The value-added of sectoral disaggregation: Implications on competitive consequences of climate change policies
Andreas Löschel () and
Sebastian Voigt ()
Energy Economics, 2012, vol. 34, issue S2, S127-S142
Global impact assessment of unilateral climate policies is commonly based on multi-sector, multi-region computable general equilibrium (CGE) models that are calibrated to consistent accounts of production, consumption, and bilateral trade flows. However, global economic databases such as GTAP treat energy-intensive and trade-exposed industries rather in aggregate, thereby missing potentially important details on the heterogeneity of these sectors. In this paper, we elaborate on the availability of data resources and methodological issues in disaggregating energy-intensive and trade-exposed sectors that receive larger attention in the public policy debate on unilateral emission regulation: non-ferrous metals, iron and steel and non-metallic minerals. Our sensitivity analysis revolves around three types of unobserved heterogeneity at the sub-sectoral level: trade elasticities, energy consumption and technology specifications. Drawing on the example of border tax adjustments, we find that for all given technology specifications and variation in energy shares, the biggest differences emerge from variations in Armington elasticities. Even moderate changes in Armington elasticities can alter the magnitude and the sign of the effects at the sectoral level. The implications of sub-sectoral disaggregation are not as pronounced for macroeconomic indicators and leakage as for sectoral indicators.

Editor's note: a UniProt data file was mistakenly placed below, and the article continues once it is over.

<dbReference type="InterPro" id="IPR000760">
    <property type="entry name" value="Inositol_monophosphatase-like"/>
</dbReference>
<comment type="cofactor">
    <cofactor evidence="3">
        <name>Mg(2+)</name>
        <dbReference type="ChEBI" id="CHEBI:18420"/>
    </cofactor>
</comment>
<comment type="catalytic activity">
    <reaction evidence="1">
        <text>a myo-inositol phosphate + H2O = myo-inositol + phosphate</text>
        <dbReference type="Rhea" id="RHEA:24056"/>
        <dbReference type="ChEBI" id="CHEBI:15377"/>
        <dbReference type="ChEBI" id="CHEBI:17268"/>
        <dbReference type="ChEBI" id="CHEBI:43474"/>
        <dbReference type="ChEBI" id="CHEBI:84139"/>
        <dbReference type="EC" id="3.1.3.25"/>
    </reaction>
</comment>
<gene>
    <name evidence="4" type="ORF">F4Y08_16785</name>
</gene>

Keywords: Sectoral disaggregation; Emissions trading; Border adjustment; Competitiveness; Carbon leakage (search for similar items in EconPapers)
JEL-codes: D58 H21 H22 Q48 (search for similar items in EconPapers)
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Working Paper: The value-added of sectoral disaggregation: Implications on competitive consequences of climate change policies (2012)
Working Paper: The Value-Added of Sectoral Disaggregation: Implication on Competitive Consequences of Climate Change Policies (2011)
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Persistent link: https://EconPapers.repec.org/RePEc:eee:eneeco:v:34:y:2012:i:s2:p:s127-s142
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